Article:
New Social Art School Projects - Get a Fucking Job - Aberdeen Press

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Aberdeen Press + Reaction

THE STORY about how Aberdeen's Press & Journal dealt with Get a fucking job:

A journalist working for the Press and Journal was keen to write an article, but was told not to cover the book. Two days later this article (by a different journalist) appeared:

ABERDEEN STREET BEGGARS GIVE AN INSIGT INTO THEIR WORLD

by Laura Grant

Aberdeen street beggars are the subject of a new book funded by the Scottish Arts Council. The book, which includes interviews with several of the city's beggars, has been produced by the independent New Social Art School. It is intended to give the beggar's perspective on the issue.

In January, plans for Aberdeen to become the first place in Scotland to outlaw begging failed backing from the Scottish Executive. The city council believed the move would protect the public from aggressive begging but the executive's justice department ruled that the police had sufficient powers under common law and antisocial behaviour legislation to deal with the problem. Begging is illegal in England and Wales but the proposed bylaw would have been the first of its kind north of the border.

The plans first surfaced in September 2004 when the council's community services committee backed plans which would have brought in the bylaw and introduced new support services for beggars. These included help in finding accommodation from the council and charities for the homeless, help with benefits and "giving boxes" for public donations. Yesterday Martin Greig, Chairman of the Aberdeen Community Safety Partnership, said: "The truth about begging is that the vast majority of people do not want this activity happening. It is demeaning for those who do it and makes the majority of the public feel unsafe and intimidated. The presence of beggars contributes to a general sense of disorder and antisocial behaviour. This is why the city council is doing what it can to reduce or stop begging." There are between 20 and 30 beggars active in Aberdeen, each of whom either receive or qualify for state benefits.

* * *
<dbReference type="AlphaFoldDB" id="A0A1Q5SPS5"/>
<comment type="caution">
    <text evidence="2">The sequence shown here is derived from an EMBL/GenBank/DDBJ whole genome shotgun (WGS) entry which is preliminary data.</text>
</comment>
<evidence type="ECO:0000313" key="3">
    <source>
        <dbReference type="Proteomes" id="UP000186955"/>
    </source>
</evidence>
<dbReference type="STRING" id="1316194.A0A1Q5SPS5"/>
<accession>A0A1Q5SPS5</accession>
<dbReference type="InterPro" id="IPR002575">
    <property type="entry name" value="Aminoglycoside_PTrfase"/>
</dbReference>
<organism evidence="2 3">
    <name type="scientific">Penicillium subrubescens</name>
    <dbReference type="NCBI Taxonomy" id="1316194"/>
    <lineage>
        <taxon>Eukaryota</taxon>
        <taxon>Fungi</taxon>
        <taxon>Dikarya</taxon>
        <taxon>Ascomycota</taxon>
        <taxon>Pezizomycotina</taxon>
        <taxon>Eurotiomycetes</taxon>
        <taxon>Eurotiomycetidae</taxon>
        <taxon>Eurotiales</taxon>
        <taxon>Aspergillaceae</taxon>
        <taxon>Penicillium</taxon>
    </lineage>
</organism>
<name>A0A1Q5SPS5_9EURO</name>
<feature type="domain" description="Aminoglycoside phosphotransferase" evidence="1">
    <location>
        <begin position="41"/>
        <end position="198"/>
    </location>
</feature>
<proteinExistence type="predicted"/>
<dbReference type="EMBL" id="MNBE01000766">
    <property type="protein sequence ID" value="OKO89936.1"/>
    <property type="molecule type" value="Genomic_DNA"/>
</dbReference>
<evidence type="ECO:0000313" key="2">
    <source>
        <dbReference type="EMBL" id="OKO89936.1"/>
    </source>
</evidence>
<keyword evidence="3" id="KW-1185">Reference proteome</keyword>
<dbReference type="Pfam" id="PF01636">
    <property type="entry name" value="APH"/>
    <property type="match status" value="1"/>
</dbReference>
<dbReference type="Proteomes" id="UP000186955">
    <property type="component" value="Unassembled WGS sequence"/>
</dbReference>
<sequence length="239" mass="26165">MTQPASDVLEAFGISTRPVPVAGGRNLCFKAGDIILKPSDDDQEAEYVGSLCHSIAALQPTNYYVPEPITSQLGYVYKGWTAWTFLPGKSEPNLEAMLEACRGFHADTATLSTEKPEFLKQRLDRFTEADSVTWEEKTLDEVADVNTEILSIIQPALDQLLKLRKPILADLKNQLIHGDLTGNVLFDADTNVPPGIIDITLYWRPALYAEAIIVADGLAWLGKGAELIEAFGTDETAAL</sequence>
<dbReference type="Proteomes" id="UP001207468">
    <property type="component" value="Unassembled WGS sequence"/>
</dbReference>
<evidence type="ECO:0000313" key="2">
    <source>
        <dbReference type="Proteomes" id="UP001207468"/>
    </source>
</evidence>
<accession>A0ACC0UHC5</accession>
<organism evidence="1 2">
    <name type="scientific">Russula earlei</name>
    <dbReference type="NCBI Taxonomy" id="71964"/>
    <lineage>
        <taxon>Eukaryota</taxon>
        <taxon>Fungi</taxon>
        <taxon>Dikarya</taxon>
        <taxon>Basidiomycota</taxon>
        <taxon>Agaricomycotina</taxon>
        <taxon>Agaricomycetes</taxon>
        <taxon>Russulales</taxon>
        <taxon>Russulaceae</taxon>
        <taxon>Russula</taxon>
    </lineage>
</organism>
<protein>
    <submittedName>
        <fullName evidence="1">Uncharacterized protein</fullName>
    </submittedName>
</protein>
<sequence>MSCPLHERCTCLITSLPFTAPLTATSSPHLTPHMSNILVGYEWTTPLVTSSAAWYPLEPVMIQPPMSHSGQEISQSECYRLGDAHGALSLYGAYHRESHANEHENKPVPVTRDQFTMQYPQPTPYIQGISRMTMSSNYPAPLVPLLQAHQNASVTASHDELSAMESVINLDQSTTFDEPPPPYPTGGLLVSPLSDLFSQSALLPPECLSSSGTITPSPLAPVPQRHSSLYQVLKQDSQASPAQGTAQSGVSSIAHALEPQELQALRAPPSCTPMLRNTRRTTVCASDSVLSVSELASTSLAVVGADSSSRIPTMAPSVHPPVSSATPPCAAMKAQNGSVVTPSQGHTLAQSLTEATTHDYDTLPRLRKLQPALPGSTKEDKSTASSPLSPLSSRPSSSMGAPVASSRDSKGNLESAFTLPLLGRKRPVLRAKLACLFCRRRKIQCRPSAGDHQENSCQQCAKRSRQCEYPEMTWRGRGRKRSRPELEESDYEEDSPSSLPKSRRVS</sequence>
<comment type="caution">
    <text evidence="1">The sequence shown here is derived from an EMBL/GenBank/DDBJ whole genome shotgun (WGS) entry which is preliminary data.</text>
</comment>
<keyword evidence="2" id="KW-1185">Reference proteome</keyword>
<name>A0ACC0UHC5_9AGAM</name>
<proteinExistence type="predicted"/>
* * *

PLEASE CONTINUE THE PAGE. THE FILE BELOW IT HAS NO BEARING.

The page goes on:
Mr. Greig said for some, begging is a lifestyle choice which provides a "small but steady" extra income. "Even though the numbers are small, the impression is often that there are much more of them," he said. "This is partly due to the fact that they congregate on and around Union Street which is the most important and busiest street in the city. Their profile is perhaps a little higher than in other cities even though there is the same level of begging going. The only reason we have begging is because some people give them money. Until people can be discouraged from giving money to beggars they will always be around and the sense of public insecurity will continue. The solution to the situation is therefore in the hands of those who give money to beggars."


Letters commenting on article "Aberdeen street beggars give an insight into their world", from the P&J Internet site This Is North Scotland:

I was disappointed with your response on 13th April to the publication of this book of interviews with street beggars by the New Social Art School. Your article contains no comment on the contents of the book. Why not? Don't you think it's a newspaper's duty to be at least informed about more than one side of a debate? I would have expected you to quote some of it, giving your readers a chance to inform themselves about the lives of the beggars on their streets, let them understand why it is that a few people in our society feel they have no choice but to live in this way. An understanding of the causes is the only way to find a real solution, one which works in everyone's interest. And the only way to identify the causes is to talk to the beggars. New Social Art School has done this very valuable piece of work - a real contribution towards the resolution of an issue which is troubling people in Aberdeen, yet the information is being ignored. The local press has a responsibility to inform its readers - by not doing so you are actively and deliberately hindering the resolution of this issue.